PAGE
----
I never realised you did the CT reviews for free Dan, which makes it astounding that you have kept going for so long and so enthusiastically. But I think you have made your mark with the Wellington cinema-going community in that your CT reviews are very widely read (dare I massage your ego by mentioning you winning the annual popular vote in the CT awards regularly).
    For me, having something tactile to read on the bus, or when I’m grabbing a coffee makes it more likely that I’ll read a review than if it’s on a blog. I tend to read blog reviews only when I’m actively doing research on a film rather than casually browsing. I know that doesn’t help as the print media outlets for film reviews in Wellington are rapidly disappearing. I do hope there is a gap that can be filled for something in print for Central Welly and that you figure somewhere in those plans.

  • I’d echo a lot of the sentiments that are being expressed here. I maintain a site (www.moria.co.nz) that is getting around 7000 visits a day – and is still not breaking even. I’m facing the exact same problems that you voice here – and coming to the conclusion that if I cannot find another revenue stream then the site has to bite the dust. I’ve successfully produced about one review of 1500-2000 words a day since 1999 but it is nearing the point where the entire site is going to have to bite the electronic ether as the amount coming back in is not even enough to cover basic hosting fees.

    I left living in NZ for Vancouver a few years ago. The situation is not quite as dire over here as Hugh says. In my experience, access to screenings depends on the distributor and the degree of schmoozing one is prepared to do. Some are friendly and welcome critics, especially the small arts outlets. The worst to deal with are 20th Century Fox.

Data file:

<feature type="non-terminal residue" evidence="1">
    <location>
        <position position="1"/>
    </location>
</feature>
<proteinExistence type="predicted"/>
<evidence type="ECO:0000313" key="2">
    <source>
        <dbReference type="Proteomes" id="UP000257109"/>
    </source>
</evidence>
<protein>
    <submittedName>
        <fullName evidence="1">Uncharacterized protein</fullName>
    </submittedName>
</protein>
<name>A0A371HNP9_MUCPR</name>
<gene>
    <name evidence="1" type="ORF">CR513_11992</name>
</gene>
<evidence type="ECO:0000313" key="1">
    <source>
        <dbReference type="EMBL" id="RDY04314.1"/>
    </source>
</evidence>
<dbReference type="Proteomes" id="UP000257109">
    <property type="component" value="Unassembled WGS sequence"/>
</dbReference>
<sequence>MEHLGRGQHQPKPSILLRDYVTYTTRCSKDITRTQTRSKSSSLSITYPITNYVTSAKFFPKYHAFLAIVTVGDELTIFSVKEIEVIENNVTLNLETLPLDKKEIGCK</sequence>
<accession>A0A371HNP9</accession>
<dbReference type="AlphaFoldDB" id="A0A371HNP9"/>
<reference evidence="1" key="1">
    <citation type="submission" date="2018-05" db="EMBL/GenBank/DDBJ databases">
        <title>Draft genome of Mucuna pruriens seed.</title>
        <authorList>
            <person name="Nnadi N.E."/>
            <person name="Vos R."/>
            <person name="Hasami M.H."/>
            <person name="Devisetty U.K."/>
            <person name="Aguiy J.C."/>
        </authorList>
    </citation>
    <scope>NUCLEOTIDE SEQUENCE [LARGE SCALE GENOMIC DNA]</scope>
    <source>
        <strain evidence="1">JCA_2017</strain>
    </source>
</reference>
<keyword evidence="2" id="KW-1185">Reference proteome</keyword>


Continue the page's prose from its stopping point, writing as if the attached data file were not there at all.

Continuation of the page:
The main problem I find is in dealing with press outlets that are still stuck in print media format with a viewpoint that is entirely local. All the focus is on getting material out on opening week in the local area. There seems no understanding of the idea that you would publish for an audience all over the world. Not to mention the idea of archiving material for historic interest. Also in that I am reviewing genre material, you end up being regarded as the nerd cousin who is seen as too socially ill adept to be invited to the party – no matter the fact that my demographic is the very one that the material I am covering is being sold to.

    This kind of small-mindedness and reprisal to adapt to the new media is going to bite distributors, if not leave them in the dust. All that ends up happening is that you shrug and go “oh well, I can download that one in a matter of weeks.” The problem with distributors marginalising outlets like this is that it creates an Us and Them situation. With the ease and availability of download material, it only becomes a matter of time before piracy download sites figure they could get a lot more traffic going their way by throwing some advertising at the bloggers and even less time before impoverished bloggers figure what the hell about maintaining moral scruples about watching material legally and start taking the money.

    I’m slightly off track. I’d urge hanging in there. Apply for arts grants, whatever you can do to keep the site going. Seek as many links as you can to boost your SEO. Also switch your domain from .net to .nz – that way you’re ranking higher in local NZ searches.

    • Dan says:

      I’m glad you are still going, Richard. Your slightly masochistic posting schedule was definitely an inspiration for me when I started.

      Thanks for the tip about .nz too.

  • Mike D says: